In his first six months as the most powerful figure in state government, Gov. Gavin Newsom has sometimes spoken first — and only later considered the policy implications of his comments. On more than one occasion, he’s created ambiguity that he and his aides have had to clear up — witness, for example, his confusing initial comments about high-speed rail project.
We sincerely hope that Newsom’s derisive comment over the weekend about “bureaucrats making decisions that should be personal” is another one soon to be clarified. The governor was responding to a question about a bill (Senate Bill 276) to close a loophole in the state’s vaccination requirements. Surely the leader of a state that recently suffered a measles outbreak should be wary of lending credibility, intentionally or not, to the false narrative peddled by vaccination skeptics that politicians and evil pharmaceutical companies are in cahoots to sicken and kill children with unsafe vaccines.
But that’s exactly what Newsom did when asked about the bill, which would guard against unscrupulous doctors handing out vaccination exemptions to kids who don’t really need them. California requires children enrolling in public school to be inoculated against a number of dangerous and fully preventable diseases, but it allows doctors to exempt kids with compromised immune systems and certain other health conditions.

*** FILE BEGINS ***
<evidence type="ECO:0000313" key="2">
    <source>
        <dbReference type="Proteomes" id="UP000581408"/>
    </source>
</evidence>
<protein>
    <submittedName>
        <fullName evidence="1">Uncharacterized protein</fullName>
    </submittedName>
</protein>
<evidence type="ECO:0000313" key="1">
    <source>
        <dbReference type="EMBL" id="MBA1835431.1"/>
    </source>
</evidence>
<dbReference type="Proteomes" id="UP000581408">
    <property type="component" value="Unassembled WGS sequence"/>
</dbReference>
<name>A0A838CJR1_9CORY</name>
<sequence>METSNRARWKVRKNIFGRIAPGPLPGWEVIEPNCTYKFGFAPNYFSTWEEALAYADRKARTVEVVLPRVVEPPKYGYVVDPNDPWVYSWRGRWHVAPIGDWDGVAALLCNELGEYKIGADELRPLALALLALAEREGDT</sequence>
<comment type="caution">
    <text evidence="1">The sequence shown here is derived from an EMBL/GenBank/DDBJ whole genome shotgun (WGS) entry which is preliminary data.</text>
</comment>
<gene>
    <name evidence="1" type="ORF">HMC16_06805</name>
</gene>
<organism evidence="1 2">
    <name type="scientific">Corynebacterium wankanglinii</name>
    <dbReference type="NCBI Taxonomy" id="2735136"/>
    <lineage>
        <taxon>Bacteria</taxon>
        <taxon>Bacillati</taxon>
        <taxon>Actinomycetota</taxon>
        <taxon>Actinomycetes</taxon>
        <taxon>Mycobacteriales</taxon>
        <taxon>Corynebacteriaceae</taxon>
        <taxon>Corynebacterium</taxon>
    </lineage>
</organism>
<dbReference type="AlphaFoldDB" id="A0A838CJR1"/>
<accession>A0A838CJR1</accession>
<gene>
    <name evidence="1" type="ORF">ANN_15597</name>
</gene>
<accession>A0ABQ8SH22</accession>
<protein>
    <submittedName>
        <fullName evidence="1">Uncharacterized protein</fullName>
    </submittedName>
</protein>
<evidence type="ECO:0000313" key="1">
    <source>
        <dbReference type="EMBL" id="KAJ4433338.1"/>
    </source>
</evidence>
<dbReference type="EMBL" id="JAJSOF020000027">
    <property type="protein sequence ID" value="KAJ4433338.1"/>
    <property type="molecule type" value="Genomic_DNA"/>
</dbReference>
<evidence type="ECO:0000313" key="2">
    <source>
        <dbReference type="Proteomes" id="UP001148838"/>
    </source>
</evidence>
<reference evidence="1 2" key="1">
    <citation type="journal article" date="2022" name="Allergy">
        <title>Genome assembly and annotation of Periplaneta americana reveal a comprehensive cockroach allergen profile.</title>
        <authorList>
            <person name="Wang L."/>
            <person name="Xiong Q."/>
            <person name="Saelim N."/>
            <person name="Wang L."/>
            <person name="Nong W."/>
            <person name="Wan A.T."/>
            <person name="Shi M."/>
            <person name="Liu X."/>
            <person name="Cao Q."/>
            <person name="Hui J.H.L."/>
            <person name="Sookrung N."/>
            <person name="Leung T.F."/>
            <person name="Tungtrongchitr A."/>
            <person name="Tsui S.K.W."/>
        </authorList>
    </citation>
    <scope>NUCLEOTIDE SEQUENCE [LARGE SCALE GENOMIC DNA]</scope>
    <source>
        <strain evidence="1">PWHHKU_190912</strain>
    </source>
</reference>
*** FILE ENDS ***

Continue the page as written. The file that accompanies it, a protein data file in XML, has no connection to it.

Unvaccinated individuals can stay safe only if everyone else is inoculated. But since the state ended exemptions on the basis of personal or religious beliefs, the number of medical exemptions has gone up more than is credibly justified. Hence the need for SB 276.
In questioning the bill’s premise, Newsom is undermining the efforts of his own state public health officials, who are not merely “bureaucrats,” but are health professionals crafting policies based on sound science. That’s not just ill-considered. It’s dangerous.
The misinformation about the safety of vaccination is about as contagious as measles itself, and it has scared parents into eschewing medicine that without question makes their children safer. The result has been an erosion of vaccination rates and the inevitable outbreak that comes when so-called herd immunity is compromised. Last week, the Centers for Disease Control and Prevention announced that this year the U.S. has suffered the most measles cases since 1992. There have been so many cases from New York to Los Angeles so far this year that the U.S. could lose the measles-eradication status it’s had since 2000.
Newsom, a parent of young children, is allowed to have his own opinions. But sometimes, in the interest of the public he’s supposed to serve, he needs to keep them to himself. This is one of those cases.